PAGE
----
While I don't know exactly what to do about remedying the situation at this time, I realize that the first step in solving a problem is admitting you have one. So, if nothing else, I'll be mindful of that going forward.
(And, by the way, if you see a mistake anywhere in this blog, like spelling Oprah Winfrey's name wrong, help a guy out and give me a heads-up.)
Now, having said all that, I think it's worth calling your attention to a front-page article in the Times yesterday, "In Need of a New Hip, but Priced Out of the U.S." It's a fairly long read, but more evidence that the American health care system -- despite being far and away the most expensive in the world -- has some serious flaws.
Michael Shopenn’s artificial hip was made by a company based in [Warsaw, Indiana], a global center of joint manufacturing. But he had to fly to Europe to have it installed.
Mr. Shopenn, 67, an architectural photographer and avid snowboarder, had been in such pain from arthritis that he could not stand long enough to make coffee, let alone work. He had health insurance, but it would not cover a joint replacement because his degenerative disease was related to an old sports injury, thus considered a pre-existing condition.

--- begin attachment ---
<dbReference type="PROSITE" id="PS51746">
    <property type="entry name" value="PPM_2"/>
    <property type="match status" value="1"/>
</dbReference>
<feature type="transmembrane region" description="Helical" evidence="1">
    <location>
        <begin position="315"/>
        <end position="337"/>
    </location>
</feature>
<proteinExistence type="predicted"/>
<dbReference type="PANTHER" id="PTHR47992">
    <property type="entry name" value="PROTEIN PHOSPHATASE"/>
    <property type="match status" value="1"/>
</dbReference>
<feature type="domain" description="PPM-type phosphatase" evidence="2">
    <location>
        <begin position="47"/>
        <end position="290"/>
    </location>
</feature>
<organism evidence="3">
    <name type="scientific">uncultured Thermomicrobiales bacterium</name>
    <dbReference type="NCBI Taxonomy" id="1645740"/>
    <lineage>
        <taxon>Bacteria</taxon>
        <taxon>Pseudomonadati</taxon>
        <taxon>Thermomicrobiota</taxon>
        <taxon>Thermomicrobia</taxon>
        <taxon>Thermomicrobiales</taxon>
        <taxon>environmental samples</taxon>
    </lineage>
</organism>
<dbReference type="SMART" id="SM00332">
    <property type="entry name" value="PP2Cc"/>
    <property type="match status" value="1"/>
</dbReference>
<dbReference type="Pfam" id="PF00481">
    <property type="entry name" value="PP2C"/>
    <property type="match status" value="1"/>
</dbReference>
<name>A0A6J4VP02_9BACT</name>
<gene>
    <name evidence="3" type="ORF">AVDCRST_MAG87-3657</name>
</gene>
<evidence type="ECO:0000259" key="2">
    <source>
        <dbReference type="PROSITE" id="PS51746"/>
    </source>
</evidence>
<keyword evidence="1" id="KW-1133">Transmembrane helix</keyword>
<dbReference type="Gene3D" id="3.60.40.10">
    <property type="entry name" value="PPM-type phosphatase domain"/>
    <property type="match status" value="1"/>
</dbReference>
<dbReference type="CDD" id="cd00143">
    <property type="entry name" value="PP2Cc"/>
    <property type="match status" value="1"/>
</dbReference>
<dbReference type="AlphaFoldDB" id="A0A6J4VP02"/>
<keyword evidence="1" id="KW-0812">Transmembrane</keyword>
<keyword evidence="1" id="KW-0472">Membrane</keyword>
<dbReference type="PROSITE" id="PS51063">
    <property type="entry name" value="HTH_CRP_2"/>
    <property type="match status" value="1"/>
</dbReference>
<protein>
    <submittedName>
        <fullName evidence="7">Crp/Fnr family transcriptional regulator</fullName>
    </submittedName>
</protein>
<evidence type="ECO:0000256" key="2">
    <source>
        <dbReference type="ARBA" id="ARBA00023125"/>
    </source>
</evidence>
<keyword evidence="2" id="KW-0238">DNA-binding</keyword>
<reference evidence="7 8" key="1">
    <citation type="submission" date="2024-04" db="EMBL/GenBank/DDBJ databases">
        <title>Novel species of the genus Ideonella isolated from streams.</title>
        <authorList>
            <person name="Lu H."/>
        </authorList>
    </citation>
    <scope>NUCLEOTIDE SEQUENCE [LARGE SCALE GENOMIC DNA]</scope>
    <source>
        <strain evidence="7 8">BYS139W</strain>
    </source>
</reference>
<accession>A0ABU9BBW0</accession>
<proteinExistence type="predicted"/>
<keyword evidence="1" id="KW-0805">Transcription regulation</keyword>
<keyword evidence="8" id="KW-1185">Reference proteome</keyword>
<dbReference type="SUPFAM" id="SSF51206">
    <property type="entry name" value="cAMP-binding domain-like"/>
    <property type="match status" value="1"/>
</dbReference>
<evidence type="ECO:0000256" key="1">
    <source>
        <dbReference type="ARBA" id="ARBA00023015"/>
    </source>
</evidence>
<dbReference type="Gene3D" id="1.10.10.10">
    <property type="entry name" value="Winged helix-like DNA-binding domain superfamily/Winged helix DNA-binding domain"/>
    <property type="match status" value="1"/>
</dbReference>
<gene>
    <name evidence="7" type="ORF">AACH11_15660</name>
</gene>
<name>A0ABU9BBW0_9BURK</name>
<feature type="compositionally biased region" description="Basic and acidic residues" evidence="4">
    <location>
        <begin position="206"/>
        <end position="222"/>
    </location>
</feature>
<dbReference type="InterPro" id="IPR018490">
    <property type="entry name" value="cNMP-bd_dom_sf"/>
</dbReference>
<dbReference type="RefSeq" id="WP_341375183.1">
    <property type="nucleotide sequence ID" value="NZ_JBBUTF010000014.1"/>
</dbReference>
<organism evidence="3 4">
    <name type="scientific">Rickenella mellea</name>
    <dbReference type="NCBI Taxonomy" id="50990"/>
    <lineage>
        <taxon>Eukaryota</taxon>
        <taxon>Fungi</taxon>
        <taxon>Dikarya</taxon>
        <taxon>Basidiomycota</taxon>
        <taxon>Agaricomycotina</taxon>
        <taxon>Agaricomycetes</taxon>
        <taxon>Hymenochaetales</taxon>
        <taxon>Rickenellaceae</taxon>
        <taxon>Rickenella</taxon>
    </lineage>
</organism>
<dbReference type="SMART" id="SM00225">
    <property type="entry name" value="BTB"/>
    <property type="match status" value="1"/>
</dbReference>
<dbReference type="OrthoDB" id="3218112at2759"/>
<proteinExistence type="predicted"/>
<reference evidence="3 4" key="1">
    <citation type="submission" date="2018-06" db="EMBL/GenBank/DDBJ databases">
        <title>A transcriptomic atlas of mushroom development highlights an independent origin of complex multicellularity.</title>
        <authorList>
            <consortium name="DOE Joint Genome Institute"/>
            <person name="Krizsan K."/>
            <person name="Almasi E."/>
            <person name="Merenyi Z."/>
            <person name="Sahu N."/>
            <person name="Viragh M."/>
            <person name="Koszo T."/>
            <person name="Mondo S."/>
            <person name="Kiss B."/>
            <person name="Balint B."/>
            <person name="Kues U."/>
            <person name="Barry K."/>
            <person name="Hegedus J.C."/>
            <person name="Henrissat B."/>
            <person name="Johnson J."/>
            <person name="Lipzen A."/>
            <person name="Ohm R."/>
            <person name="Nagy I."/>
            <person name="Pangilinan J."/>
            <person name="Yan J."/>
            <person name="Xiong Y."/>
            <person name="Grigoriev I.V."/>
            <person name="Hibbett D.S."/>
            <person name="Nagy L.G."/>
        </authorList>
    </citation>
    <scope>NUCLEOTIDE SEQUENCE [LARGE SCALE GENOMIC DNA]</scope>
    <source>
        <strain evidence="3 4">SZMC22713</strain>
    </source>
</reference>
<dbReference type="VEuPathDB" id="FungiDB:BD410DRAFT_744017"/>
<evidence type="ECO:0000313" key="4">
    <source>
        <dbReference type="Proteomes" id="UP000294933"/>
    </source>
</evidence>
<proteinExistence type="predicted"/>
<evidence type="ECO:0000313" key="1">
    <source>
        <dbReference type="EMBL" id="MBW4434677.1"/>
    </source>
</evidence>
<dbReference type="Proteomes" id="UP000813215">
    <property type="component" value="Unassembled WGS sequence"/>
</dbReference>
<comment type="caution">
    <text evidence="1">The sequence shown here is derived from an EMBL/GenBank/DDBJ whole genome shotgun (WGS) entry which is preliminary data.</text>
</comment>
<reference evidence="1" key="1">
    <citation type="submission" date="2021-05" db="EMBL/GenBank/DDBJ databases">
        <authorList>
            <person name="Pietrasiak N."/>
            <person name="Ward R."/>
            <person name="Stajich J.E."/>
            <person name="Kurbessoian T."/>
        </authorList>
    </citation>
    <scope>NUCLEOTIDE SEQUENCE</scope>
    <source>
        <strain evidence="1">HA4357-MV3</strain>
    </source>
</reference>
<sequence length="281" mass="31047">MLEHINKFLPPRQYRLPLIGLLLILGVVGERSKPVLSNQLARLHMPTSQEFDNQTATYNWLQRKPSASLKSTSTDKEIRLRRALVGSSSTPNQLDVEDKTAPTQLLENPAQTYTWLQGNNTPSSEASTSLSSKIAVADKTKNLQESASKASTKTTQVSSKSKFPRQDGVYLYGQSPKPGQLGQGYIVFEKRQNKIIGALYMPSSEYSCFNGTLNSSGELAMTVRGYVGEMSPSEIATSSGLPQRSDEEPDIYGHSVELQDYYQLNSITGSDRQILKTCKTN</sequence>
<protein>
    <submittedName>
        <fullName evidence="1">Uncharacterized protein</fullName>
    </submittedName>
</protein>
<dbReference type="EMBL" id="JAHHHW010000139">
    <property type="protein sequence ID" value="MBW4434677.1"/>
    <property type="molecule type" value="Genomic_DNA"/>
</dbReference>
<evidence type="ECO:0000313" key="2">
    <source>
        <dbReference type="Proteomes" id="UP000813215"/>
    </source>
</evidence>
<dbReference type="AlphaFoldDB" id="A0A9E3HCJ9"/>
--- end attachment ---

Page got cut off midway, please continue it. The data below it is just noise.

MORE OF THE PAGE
Desperate to find an affordable solution, he reached out to a sailing buddy with friends at a medical device manufacturer, which arranged to provide his local hospital with an implant at what was described as the “list price” of $13,000, with no markup. But when the hospital’s finance office estimated that the hospital charges would run another $65,000, not including the surgeon’s fee, he knew he had to think outside the box, and outside the country.
“That was a third of my savings at the time,” Mr. Shopenn said recently from the living room of his condo in Boulder, Colo. “It wasn’t happening.”
“Very leery” of going to a developing country like India or Thailand, which both draw so-called medical tourists, he ultimately chose to have his hip replaced in 2007 at a private hospital outside Brussels for $13,660. That price included not only a hip joint, made by Warsaw-based Zimmer Holdings, but also all doctors’ fees, operating room charges, crutches, medicine, a hospital room for five days, a week in rehab and a round-trip ticket from America.
“We have the most expensive health care in the world, but it doesn’t necessarily mean it’s the best,” Mr. Shopenn said. “I’m kind of the poster child for that.”
* Since no one guessed correctly where I was the big prize money will be rolled over into the next contest.